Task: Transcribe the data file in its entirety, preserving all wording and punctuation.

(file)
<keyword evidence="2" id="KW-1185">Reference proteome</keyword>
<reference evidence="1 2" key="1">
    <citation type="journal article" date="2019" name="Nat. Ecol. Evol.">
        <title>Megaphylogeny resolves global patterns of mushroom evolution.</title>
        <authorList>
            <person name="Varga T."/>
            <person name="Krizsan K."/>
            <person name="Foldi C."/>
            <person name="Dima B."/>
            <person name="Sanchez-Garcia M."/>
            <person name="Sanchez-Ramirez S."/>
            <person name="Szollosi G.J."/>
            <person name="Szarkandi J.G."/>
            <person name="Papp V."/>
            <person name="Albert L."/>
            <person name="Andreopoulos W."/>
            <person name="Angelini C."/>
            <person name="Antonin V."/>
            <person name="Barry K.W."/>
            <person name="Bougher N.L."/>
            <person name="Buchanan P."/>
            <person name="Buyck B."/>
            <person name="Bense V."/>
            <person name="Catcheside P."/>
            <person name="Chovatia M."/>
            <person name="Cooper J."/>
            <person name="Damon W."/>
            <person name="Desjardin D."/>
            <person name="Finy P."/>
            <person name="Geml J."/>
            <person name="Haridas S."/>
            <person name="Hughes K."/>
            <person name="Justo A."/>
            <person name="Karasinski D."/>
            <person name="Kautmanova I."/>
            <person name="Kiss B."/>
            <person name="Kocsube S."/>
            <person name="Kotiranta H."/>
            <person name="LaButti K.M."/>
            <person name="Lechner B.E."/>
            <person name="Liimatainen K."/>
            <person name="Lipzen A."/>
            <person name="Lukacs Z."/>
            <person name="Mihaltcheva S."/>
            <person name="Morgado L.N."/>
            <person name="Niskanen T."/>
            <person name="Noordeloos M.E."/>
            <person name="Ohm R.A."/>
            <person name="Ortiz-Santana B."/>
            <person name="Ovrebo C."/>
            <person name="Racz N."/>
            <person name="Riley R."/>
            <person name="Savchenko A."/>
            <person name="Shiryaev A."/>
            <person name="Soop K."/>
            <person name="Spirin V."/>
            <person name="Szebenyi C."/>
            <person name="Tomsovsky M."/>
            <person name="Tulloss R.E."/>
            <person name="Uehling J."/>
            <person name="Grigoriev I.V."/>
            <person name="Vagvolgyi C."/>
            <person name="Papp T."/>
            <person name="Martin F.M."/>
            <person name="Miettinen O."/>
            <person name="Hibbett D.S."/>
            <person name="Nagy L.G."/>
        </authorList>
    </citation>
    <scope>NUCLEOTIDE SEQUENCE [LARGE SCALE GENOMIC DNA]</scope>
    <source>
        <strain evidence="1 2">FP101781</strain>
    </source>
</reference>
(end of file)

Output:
<keyword evidence="2" id="KW-1185">Reference proteome</keyword>
<reference evidence="1 2" key="1">
    <citation type="journal article" date="2019" name="Nat. Ecol. Evol.">
        <title>Megaphylogeny resolves global patterns of mushroom evolution.</title>
        <authorList>
            <person name="Varga T."/>
            <person name="Krizsan K."/>
            <person name="Foldi C."/>
            <person name="Dima B."/>
            <person name="Sanchez-Garcia M."/>
            <person name="Sanchez-Ramirez S."/>
            <person name="Szollosi G.J."/>
            <person name="Szarkandi J.G."/>
            <person name="Papp V."/>
            <person name="Albert L."/>
            <person name="Andreopoulos W."/>
            <person name="Angelini C."/>
            <person name="Antonin V."/>
            <person name="Barry K.W."/>
            <person name="Bougher N.L."/>
            <person name="Buchanan P."/>
            <person name="Buyck B."/>
            <person name="Bense V."/>
            <person name="Catcheside P."/>
            <person name="Chovatia M."/>
            <person name="Cooper J."/>
            <person name="Damon W."/>
            <person name="Desjardin D."/>
            <person name="Finy P."/>
            <person name="Geml J."/>
            <person name="Haridas S."/>
            <person name="Hughes K."/>
            <person name="Justo A."/>
            <person name="Karasinski D."/>
            <person name="Kautmanova I."/>
            <person name="Kiss B."/>
            <person name="Kocsube S."/>
            <person name="Kotiranta H."/>
            <person name="LaButti K.M."/>
            <person name="Lechner B.E."/>
            <person name="Liimatainen K."/>
            <person name="Lipzen A."/>
            <person name="Lukacs Z."/>
            <person name="Mihaltcheva S."/>
            <person name="Morgado L.N."/>
            <person name="Niskanen T."/>
            <person name="Noordeloos M.E."/>
            <person name="Ohm R.A."/>
            <person name="Ortiz-Santana B."/>
            <person name="Ovrebo C."/>
            <person name="Racz N."/>
            <person name="Riley R."/>
            <person name="Savchenko A."/>
            <person name="Shiryaev A."/>
            <person name="Soop K."/>
            <person name="Spirin V."/>
            <person name="Szebenyi C."/>
            <person name="Tomsovsky M."/>
            <person name="Tulloss R.E."/>
            <person name="Uehling J."/>
            <person name="Grigoriev I.V."/>
            <person name="Vagvolgyi C."/>
            <person name="Papp T."/>
            <person name="Martin F.M."/>
            <person name="Miettinen O."/>
            <person name="Hibbett D.S."/>
            <person name="Nagy L.G."/>
        </authorList>
    </citation>
    <scope>NUCLEOTIDE SEQUENCE [LARGE SCALE GENOMIC DNA]</scope>
    <source>
        <strain evidence="1 2">FP101781</strain>
    </source>
</reference>